2019’s “ozone season” came in like a lamb but is headed out as big, wheezy lion.
A three-day stretch from Thursday September 5th to Saturday the 7th that combined triple digit temperatures with lots of air pollution was enough to push Dallas-Fort Worth smog numbers for the year over 2018’s annual average. It was the first year-to-year increase in ozone levels since 2015, and more than enough to insure DFW will be in violation of the Clean Air Act for the 28th year in a row.
Because the formula for arriving at these averages is so convoluted, discounts the highest three numbers, and is stretched out over 8-hour periods, it takes a lot ozone to make them go up even incrementally. Raising the annual average by even one part per billion (ppb), from 76 to 77, as occurred by Saturday evening, hides a lot of Really Bad Air. Smog levels were in the 90’s and even close to 100 parts per billion at monitoring sites in the northern part of the Metromess. EPA’s national standard for 8-hour exposure to ozone is a 70 ppb average.
Three sites saw their 2019 highs set during this 72 hour period. Frisco had an eight hour average of 88ppb on Saturday, Keller 84 ppb and North Dallas 83ppb. There were four hours on the afternoon of the 6th when smog was over 90 ppb in Frisco.
That’s reminiscent of the bad ‘ol days from the Turn of the Century when levels in the upper 90’s and even topping 100 ppb were routine. Since 2000, there’s been a more or less steady fall in smog in DFW thanks to better controls on combustion-powered vehicles, and the citizen-induced decreases in pollution from Midlothian cement plants and the retiring of East Texas coal-fired power plants. In 2000 DFW’s annual ozone average was 102 ppb. It’s taken 20 years to lower that number to the high-to-mid 70’s. For the last three years we’ve seen decreases of 3, 1 and 3 ppb. 2019 halts that downward trend.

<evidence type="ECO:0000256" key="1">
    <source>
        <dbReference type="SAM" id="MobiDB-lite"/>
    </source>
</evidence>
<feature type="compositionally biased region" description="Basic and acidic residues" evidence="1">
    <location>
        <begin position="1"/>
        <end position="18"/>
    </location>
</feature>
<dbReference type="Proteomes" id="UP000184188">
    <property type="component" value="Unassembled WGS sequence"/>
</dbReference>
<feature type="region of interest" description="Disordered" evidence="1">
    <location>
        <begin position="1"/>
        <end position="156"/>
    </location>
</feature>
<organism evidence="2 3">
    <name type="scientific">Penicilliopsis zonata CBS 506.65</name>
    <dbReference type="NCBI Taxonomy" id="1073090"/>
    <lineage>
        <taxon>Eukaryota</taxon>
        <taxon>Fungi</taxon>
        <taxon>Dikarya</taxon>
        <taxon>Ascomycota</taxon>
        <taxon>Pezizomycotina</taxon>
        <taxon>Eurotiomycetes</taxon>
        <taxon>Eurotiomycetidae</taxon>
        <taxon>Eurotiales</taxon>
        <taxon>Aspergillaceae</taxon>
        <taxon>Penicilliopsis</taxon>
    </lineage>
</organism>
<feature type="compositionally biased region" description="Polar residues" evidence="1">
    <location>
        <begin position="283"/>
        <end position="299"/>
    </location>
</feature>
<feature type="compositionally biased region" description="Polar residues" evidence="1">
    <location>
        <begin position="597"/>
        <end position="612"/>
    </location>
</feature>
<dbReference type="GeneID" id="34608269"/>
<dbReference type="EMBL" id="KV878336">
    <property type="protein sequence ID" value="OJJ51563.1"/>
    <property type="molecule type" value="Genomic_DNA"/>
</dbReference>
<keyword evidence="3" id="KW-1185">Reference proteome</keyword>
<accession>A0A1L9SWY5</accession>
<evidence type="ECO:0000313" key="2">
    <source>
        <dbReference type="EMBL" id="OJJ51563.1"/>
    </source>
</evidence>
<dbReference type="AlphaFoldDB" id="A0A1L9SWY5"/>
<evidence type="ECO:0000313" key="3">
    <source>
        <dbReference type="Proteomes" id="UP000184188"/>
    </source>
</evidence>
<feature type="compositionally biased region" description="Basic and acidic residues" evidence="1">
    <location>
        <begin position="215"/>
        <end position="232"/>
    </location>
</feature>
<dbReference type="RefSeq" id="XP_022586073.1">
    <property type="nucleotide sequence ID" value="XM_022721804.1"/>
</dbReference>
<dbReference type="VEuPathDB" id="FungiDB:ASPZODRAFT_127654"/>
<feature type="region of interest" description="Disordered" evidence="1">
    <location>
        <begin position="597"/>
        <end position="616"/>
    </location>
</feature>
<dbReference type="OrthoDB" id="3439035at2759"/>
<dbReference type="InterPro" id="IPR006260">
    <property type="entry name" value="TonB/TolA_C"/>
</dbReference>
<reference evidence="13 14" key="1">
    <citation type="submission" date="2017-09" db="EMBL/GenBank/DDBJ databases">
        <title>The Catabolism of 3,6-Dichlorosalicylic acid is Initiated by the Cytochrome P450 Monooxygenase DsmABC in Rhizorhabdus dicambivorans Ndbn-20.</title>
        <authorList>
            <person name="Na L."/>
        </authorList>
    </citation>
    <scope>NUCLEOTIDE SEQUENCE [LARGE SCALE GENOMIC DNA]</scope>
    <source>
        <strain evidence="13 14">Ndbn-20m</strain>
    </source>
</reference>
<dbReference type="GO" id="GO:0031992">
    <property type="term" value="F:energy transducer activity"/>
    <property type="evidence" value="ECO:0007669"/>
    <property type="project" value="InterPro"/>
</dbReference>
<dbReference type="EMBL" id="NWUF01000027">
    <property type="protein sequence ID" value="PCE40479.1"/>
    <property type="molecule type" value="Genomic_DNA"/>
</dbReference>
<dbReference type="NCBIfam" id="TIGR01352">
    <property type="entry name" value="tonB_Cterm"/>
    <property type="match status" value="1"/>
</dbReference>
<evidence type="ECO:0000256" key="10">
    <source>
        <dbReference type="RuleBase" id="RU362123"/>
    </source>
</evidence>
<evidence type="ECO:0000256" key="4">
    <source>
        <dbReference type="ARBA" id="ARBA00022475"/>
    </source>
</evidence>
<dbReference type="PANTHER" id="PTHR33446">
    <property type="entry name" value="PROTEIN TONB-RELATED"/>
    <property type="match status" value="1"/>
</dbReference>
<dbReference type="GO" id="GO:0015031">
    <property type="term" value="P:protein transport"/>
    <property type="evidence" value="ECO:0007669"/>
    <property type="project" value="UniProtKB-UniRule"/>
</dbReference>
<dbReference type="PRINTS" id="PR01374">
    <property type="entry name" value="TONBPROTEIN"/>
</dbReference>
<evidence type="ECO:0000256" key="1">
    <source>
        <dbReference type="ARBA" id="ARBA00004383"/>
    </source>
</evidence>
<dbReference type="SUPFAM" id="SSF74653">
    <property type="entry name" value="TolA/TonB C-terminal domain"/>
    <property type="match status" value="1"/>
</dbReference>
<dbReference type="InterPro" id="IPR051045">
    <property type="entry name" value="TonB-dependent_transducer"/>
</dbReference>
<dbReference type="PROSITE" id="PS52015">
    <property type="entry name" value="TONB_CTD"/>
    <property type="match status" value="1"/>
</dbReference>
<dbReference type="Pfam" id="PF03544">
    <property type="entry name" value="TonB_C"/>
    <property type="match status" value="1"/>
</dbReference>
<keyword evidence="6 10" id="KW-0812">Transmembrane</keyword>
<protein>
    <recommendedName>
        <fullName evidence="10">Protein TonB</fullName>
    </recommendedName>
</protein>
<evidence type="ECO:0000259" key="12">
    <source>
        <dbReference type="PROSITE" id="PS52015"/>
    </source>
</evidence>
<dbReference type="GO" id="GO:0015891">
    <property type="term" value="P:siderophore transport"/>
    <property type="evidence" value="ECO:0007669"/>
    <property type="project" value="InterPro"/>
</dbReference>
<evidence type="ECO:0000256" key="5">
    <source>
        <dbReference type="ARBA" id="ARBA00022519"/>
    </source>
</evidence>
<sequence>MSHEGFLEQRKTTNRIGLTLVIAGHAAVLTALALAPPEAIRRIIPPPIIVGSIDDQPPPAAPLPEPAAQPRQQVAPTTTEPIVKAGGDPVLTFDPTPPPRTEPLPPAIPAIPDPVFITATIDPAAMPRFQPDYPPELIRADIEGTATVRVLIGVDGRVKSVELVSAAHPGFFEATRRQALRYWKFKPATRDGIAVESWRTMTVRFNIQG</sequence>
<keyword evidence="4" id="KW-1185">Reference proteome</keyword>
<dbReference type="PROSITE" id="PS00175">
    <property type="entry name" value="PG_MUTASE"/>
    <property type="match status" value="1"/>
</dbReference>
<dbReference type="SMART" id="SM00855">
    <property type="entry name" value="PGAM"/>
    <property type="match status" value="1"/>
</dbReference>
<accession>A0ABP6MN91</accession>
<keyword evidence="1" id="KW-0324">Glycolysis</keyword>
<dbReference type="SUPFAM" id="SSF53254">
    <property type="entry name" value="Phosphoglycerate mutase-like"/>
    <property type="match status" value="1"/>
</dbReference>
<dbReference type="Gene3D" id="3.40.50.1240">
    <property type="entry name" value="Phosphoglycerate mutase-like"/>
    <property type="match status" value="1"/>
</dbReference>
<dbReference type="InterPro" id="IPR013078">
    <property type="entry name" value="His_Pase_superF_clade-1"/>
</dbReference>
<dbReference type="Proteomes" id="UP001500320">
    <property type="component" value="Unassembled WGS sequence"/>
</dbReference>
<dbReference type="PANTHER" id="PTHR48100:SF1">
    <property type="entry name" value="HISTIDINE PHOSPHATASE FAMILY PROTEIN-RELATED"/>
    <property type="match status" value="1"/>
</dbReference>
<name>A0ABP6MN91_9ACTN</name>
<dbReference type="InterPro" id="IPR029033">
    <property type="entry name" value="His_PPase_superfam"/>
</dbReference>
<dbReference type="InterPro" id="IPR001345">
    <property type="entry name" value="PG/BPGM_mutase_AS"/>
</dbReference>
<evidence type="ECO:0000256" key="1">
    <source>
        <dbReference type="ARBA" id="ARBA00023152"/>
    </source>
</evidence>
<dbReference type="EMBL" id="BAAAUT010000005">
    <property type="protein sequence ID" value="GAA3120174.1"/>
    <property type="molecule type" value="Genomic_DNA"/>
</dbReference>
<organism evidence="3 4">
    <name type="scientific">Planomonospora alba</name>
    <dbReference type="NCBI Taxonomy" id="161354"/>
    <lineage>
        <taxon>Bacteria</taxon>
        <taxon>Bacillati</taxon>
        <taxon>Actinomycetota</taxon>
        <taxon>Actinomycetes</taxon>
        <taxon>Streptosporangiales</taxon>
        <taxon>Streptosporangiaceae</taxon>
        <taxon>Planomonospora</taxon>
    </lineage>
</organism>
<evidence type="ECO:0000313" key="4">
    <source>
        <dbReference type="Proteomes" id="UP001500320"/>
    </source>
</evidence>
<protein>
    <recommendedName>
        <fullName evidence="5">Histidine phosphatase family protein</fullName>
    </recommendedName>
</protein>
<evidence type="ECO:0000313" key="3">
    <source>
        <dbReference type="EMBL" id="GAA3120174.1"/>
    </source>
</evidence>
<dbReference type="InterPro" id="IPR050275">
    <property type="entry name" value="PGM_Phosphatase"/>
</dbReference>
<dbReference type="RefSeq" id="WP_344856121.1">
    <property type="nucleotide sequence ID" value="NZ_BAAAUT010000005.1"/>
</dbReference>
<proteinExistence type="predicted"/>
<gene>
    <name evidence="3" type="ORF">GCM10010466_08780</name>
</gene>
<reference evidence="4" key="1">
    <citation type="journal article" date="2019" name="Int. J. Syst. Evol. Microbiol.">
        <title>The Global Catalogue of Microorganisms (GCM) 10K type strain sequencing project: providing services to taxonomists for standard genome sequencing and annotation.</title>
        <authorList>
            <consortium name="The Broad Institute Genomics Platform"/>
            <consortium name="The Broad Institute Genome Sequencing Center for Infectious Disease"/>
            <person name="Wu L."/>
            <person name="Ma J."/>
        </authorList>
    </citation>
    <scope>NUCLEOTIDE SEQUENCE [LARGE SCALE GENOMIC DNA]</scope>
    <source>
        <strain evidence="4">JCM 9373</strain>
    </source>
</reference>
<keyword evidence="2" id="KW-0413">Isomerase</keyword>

Beside the human health toll these numbers represent – an increase in asthma attacks, ER visits, strokes and heart attacks. – they also represent a challenge to government. This increase comes as the usual planning process to reduce dirty air in DFW sits in tatters. In fact, there really is no process anymore.
In the past, the North Central Texas Council of Governments (NTCOG) would bring the Chambers of Commerce, elected officials and some environmentalists together to cobble out a list of proposed strategies to reduce smog, then submit it to the Texas Commission on Environmental Quality in Austin where it would get watered down by corporate lobbying. Nevertheless, those past plans did have an influence on tightening emissions for ancient cement kilns and other industrial sources and they can take some credit for the two-decade decrease in smog.
But that process hasn’t taken place since even before the current administration took office. The last plan submitted by the region to the state was in 2013. Because Austin kept ignoring most of the region’s recommendations, NTCOG just gave up trying after that. It’s Clean Air Steering Committee was disbanded and hasn’t met for six years now. Despite approaching our fourth decade of illegally bad air there’s no official body in DFW working on a regional clean air plan. Everything is being run by Greg Abbott’s state agency – one that doesn’t believe there’s a climate crisis, wants to increase permissible exposure for dangerous pollutants, and whose former Toxicologist in now leading the Trump administration’s efforts to roll back federal pollution standards.